Grab the schematic and follow along.
A white noise source is built from Q1 and U1. Select the noisiest transistor you can find for Q1. Adjust R6 to get a good signal level. The white noise is then filtered by U2a to get pink noise. The pink noise is filtered by U2b to get red noise. The red noise is filtered by U3b to get infra-red noise. One of the four colours of noise are selected with switch SW1. The selected noise goes to three destinations: to the Audio In jack via U3a, to the Sample & Hold signal input, and to the Direct and Wheel modulation buses via pot VR1 and switch SW2.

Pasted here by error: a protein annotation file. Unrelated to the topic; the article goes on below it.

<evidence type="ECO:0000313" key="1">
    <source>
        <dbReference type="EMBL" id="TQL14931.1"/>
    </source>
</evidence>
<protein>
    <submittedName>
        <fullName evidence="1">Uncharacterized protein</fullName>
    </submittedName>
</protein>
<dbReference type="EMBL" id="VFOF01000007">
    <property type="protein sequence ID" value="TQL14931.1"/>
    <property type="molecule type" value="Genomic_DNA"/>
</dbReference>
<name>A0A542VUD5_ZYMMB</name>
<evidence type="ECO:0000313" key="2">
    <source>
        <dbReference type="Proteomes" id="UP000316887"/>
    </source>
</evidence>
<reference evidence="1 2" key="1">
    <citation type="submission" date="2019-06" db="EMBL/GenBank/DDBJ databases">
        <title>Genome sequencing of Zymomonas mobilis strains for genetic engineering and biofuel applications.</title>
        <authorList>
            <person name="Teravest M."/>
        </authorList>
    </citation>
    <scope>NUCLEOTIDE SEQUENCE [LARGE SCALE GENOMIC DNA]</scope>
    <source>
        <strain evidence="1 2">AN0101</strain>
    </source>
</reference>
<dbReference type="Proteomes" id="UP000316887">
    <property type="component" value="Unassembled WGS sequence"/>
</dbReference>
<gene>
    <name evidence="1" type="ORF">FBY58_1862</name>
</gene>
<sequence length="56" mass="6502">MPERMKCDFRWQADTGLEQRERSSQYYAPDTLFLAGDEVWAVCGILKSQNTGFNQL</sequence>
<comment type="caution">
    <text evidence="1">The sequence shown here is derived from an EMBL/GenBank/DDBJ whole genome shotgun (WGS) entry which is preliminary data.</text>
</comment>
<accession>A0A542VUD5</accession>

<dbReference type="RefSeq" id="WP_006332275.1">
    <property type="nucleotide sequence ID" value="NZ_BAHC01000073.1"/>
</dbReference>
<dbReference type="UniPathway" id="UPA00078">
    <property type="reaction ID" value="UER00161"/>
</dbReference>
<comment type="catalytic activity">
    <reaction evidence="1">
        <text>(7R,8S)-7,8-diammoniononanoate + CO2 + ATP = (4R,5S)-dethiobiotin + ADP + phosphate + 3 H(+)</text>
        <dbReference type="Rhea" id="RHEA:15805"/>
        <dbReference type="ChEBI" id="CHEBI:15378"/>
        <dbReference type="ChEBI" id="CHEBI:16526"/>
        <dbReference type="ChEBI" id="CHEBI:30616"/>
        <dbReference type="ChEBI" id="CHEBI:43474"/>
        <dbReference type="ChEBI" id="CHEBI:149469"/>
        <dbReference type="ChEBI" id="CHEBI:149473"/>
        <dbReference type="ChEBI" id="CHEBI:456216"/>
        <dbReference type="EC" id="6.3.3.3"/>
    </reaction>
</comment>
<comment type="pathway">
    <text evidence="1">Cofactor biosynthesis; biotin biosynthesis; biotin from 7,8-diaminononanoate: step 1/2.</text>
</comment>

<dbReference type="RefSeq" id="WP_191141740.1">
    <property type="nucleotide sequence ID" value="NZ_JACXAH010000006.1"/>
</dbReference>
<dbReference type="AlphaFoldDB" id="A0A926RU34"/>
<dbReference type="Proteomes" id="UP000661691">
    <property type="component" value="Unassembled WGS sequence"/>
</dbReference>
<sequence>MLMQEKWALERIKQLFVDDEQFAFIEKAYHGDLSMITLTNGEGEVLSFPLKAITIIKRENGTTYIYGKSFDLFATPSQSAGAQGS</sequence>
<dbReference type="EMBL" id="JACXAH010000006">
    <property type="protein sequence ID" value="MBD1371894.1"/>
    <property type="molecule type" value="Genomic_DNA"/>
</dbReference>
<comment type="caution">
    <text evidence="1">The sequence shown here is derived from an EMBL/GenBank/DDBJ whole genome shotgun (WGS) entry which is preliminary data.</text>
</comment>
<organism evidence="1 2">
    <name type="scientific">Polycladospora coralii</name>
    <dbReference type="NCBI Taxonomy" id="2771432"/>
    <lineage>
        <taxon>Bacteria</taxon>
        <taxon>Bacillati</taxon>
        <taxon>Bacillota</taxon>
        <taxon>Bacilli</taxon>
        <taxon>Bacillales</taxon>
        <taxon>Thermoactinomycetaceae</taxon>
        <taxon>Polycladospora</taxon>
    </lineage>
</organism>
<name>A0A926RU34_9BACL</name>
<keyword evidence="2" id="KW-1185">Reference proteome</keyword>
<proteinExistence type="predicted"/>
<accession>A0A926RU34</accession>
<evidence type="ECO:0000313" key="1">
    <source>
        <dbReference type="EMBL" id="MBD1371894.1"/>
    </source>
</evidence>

Note that this noise source replaces the Pro-One's original noise source. To do this, you need to cut a trace on the Pro-One motherboard. Look for U107 pin 14 where it connects to R1116, that junction is the output from the Pro-One's white noise source. Cut the trace just prior to where it reaches the switching lug of the Audio In jack. Now connect the new noise source to the switching lug. The external Audio In jack will still function normally. You can still use the new noise source for the Sample & Hold and modulation buses even when using an external audio signal.
The two connections to the Direct and Wheel modulation buses are best done by attaching R20 and R21 right to the Pro-One motherboard near the summing nodes of U101.